"Most of my life I’ve felt like I was too young to live life. I felt as though I didn’t have any stories to tell or experiences to purge or loosely hold on to in vain. At some point over the years, I’ve slowly transitioned from my eager and dissatisfied self, to a self-aware version of imperfection. I’m pretty apathetic about that. The things I cared about in 2009 are a bit less evolved than the important things in my life today. Does that zit on my chin really matter? Do I really need to tweeze my eyebrows when I have awesome bangs? Why do I have to choose between the egg and the chicken when there’s possibly another dimension?
In 2009, I transitioned from a work environment where I was the youngest and brightest star in the sky to a “non-traditional” student in a competitive academic environment where I am one of the oldest with an arsenal of experiences and stories for a rainy day. I was a stereotypical graduate from a Master’s program at one of the top public schools in the country with an expensive degree that didn’t serve me well in this fumbling “economy.” Using a vague term that encompasses so many causes and consequences is a bit disheartening for me, but it explains a lot. It explained why I moved back in with my parents after living alone for 6 years. It explained why a significant amount of people I knew got laid off. It explained why I was working a shit job where I was smarter than my supervisors and couldn’t say anything about it, which nearly killed me.
But when I look back at this incredibly long year, I am grateful for everything. I’ll be quite honest here and go ahead and say I didn’t learn very much. I probably didn’t mature very much. And I probably didn’t overcome very much. Maybe that all happened in 2008; I’m not sure since I reset my memory. All I know is that 2009 began with me vomiting in footie pajamas on the 10 free way because my then boyfriend farted out a stomach gurgling stench (and I was really drunk). And it ended in San Francisco, with my now fiancé vomiting cashew-like chunks on a quiet street in Glen Park (he wasn’t really drunk). That’s right, ladies - I’m going to marry that guy. Read ‘em and weep.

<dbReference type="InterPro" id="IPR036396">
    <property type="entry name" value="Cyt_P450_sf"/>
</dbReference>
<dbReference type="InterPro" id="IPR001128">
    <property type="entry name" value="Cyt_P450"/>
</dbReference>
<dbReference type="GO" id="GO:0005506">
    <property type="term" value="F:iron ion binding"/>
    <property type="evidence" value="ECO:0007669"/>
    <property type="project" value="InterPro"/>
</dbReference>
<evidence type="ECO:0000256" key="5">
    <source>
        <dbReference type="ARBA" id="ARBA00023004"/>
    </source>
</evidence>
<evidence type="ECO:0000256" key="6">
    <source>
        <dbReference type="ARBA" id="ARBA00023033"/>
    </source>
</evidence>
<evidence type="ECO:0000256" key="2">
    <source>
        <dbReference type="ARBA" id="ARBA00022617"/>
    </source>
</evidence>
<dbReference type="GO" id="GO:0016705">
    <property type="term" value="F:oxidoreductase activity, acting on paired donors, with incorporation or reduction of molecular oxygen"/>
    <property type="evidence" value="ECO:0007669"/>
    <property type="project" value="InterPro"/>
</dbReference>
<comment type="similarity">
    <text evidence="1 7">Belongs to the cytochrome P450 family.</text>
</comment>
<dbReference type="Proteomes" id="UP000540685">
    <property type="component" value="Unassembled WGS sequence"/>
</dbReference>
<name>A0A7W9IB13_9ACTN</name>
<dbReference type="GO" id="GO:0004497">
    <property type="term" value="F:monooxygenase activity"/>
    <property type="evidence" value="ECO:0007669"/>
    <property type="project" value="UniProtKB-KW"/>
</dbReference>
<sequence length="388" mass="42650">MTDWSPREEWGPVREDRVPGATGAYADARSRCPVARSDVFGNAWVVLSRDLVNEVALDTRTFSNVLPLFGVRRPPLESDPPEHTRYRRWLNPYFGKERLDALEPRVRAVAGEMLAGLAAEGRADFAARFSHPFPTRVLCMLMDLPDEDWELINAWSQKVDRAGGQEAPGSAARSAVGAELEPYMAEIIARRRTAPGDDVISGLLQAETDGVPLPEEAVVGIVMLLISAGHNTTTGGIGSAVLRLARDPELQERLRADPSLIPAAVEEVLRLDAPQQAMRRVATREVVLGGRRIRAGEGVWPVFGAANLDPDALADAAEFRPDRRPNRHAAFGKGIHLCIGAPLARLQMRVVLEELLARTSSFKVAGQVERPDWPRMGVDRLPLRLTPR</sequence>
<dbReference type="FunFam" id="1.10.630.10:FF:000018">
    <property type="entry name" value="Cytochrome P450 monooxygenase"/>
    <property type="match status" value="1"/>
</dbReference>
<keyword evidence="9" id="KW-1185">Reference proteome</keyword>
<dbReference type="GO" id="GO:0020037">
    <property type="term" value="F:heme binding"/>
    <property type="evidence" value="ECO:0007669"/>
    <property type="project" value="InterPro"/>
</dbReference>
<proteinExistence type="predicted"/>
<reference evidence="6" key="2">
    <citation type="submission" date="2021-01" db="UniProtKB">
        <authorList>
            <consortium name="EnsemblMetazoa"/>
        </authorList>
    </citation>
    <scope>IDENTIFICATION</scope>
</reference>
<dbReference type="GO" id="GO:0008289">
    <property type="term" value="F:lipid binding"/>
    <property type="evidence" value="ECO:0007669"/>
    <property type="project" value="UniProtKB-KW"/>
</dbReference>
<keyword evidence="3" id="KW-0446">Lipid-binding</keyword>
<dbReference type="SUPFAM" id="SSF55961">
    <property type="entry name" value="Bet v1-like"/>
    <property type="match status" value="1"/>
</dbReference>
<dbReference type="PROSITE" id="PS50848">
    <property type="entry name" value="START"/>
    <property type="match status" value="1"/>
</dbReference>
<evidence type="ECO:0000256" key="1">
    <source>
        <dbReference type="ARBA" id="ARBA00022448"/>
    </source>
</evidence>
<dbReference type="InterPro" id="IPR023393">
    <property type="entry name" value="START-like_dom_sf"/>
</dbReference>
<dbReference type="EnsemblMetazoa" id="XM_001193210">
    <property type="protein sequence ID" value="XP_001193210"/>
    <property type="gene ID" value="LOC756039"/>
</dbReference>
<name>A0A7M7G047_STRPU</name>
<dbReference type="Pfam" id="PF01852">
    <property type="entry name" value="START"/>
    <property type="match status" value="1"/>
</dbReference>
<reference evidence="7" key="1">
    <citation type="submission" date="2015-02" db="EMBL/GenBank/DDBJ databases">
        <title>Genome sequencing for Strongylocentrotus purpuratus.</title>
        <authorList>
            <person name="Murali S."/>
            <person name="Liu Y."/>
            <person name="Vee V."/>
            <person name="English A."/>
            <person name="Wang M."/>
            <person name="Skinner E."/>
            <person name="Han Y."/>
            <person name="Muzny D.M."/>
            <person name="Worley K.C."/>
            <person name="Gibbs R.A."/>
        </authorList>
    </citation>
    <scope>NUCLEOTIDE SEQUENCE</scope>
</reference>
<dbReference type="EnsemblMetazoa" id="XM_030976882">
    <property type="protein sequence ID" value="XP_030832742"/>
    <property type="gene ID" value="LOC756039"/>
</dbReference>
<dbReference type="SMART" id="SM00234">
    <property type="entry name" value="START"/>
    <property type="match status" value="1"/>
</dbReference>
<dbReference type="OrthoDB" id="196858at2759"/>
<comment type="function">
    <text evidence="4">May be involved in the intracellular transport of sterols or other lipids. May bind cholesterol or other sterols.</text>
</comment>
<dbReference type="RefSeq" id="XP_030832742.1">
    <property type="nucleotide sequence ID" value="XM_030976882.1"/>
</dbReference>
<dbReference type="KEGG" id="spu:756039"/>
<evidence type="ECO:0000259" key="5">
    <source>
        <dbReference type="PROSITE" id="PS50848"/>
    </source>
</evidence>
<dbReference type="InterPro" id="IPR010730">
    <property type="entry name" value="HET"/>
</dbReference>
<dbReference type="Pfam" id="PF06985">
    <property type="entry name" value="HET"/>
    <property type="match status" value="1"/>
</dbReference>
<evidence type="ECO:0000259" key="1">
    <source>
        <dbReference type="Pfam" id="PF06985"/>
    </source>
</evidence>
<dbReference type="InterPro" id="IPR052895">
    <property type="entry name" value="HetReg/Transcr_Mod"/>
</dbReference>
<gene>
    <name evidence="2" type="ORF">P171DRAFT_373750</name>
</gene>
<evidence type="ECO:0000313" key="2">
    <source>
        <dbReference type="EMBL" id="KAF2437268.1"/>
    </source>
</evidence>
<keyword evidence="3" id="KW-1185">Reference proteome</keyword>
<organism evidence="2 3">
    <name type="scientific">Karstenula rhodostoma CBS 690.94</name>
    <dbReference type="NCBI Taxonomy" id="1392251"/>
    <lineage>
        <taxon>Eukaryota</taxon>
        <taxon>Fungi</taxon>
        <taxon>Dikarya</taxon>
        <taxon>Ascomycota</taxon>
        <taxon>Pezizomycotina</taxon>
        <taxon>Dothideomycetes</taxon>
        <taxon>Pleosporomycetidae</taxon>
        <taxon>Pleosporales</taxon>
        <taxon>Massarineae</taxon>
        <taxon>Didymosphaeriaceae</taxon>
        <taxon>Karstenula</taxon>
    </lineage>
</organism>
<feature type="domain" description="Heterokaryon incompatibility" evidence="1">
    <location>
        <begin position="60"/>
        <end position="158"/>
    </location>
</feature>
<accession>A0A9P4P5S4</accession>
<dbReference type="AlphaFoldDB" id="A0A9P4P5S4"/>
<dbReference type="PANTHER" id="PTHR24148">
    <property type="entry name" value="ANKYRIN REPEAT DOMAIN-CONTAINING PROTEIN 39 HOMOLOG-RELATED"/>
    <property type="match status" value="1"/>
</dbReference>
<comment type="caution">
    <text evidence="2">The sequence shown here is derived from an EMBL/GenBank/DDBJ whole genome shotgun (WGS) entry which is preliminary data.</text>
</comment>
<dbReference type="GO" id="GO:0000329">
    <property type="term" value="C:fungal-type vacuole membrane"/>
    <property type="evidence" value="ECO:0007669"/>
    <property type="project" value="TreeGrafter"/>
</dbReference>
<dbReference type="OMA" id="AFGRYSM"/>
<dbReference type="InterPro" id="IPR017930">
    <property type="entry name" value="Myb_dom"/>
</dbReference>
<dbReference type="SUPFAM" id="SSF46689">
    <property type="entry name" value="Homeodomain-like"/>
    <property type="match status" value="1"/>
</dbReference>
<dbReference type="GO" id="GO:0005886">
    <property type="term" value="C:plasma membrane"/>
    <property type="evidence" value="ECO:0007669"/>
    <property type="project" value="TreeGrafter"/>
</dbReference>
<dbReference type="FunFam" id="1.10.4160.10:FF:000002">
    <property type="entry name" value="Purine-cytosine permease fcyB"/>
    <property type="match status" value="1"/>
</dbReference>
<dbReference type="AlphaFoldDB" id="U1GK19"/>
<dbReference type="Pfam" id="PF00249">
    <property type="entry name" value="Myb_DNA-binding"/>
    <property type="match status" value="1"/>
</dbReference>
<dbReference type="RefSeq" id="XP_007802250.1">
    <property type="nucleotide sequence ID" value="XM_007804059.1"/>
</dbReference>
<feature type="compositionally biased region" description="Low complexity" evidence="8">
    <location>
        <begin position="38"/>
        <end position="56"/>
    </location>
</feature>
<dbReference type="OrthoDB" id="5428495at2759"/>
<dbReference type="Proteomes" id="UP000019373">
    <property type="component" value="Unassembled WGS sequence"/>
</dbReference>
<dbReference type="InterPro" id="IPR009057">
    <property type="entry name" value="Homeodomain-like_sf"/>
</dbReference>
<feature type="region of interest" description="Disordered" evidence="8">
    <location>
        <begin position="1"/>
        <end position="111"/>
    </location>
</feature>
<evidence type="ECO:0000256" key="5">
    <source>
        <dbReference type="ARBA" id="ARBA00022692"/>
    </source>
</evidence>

But in all seriousness, in the 363 days in between, I had many rough moments that can be misinterpreted as depression. I wouldn’t deem it clinical depression, especially since those moments could be cured with a bottle of wine - hey, I’m almost a doctor. I look at those moments as being sad. And I am pretty apathetic about that. I was sad, I traveled, I grieved, I cooked, I enjoyed myself, I was happy, I was bored, and I was plenty anxious. I enjoyed my dear friends. I grew further apart from my parents. I was honest with myself. I downsized. I upgraded. I started medical school. I QUIT MY JOB.
I’m planning a future.
I used to be in this hurry to live life so I can have all these amazing stories to tell every stranger I met during the course of my life. Now that I have a few stories to tell, they are no longer reserved for the next acquaintance I meet. They are for me. And the older I get, the more movie-like this all seems. Maybe I’m starting to live in a screenwriter’s fictional world. It’s probably just coincidence. In either case, thank you in advance, 2010. And just like my good buddy, Zuhair, I’ve got a good feeling about you too.
Viet Nguyen is a med student in Riverside, CA. Her hobbies include all sorts of things she likes doing. She secretly tweets @nguyenthuyviet. Check out her (unfortunately defunct) blog, 100 Ideas.
If you missed any of the previous entries in this collection, here are the links.